CHICAGO, June 21 (Reuters) - U.S. lean hog futures fell sharply on Monday, continuing a retreat from multi-year highs set earlier this month as cash pork prices dropped and worries increased about Chinese import demand for U.S. pork.
Technical selling and profit-taking have sped the multi-session decline after the actively traded Chicago Mercantile Exchange August lean hog contract appeared to peak on June 7.
U.S. pork export sales have also slowed somewhat in recent weeks, including to major importer China, where live hog prices are down 65% so far this year amid rising domestic production and a surge in pork import arrivals.
“It’s pretty hard for our hog market to keep putting in new highs when the Chinese hogs keep putting in new lows. That’s the second-biggest buyer of our pork in the world,” said Don Roose, president of U.S. Commodities in West Des Moines, Iowa.
The wholesale U.S. pork carcass cutout price is down more than 10% over the past two weeks, according to U.S. Department of Agriculture data. PRK-MAN-CARCS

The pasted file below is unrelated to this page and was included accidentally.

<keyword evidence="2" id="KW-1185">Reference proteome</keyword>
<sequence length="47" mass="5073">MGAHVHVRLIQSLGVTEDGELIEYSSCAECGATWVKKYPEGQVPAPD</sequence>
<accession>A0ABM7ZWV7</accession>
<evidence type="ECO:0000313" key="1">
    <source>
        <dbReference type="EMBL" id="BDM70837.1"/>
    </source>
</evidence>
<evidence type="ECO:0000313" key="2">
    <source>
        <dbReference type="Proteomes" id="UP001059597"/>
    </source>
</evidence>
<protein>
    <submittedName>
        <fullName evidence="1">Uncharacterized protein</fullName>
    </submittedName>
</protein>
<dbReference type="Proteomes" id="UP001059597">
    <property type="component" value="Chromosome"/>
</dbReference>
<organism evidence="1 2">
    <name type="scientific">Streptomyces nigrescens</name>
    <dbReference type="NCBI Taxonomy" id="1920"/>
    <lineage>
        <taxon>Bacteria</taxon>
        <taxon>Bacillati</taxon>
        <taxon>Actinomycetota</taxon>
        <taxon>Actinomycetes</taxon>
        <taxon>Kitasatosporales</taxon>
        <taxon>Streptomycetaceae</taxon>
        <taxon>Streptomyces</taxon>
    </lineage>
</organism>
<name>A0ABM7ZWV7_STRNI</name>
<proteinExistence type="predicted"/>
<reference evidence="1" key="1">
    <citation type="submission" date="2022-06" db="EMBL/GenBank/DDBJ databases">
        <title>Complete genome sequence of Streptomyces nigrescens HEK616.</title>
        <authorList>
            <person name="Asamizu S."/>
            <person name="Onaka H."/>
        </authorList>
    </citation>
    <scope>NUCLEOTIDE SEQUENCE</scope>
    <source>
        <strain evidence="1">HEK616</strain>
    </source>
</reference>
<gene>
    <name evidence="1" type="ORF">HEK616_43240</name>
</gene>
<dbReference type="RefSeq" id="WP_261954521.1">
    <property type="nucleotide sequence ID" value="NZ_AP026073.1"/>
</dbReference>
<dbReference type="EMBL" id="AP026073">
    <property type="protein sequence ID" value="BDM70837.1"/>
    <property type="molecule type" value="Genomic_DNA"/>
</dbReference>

CME July hogs settled down 1.625 cents at 107.050 cents per pound and actively traded August hogs ended down the 3.000-cent daily limit at 103.675 cents, triggering an expanded 4.5-cent limit for trading on Tuesday.
CME live cattle futures weakened on Monday on slowing beef demand and lower cash beef prices. Feeder cattle futures, however, edged higher as corn prices eased.
August live cattle futures settled 0.525 cent lower at 121.025 cents per pound. CME August feeder cattle ended up 0.075 cent at 155.100 cents per pound.
Reporting by Karl Plume in Chicago Editing by Matthew Lewis
Our Standards: The Thomson Reuters Trust Principles.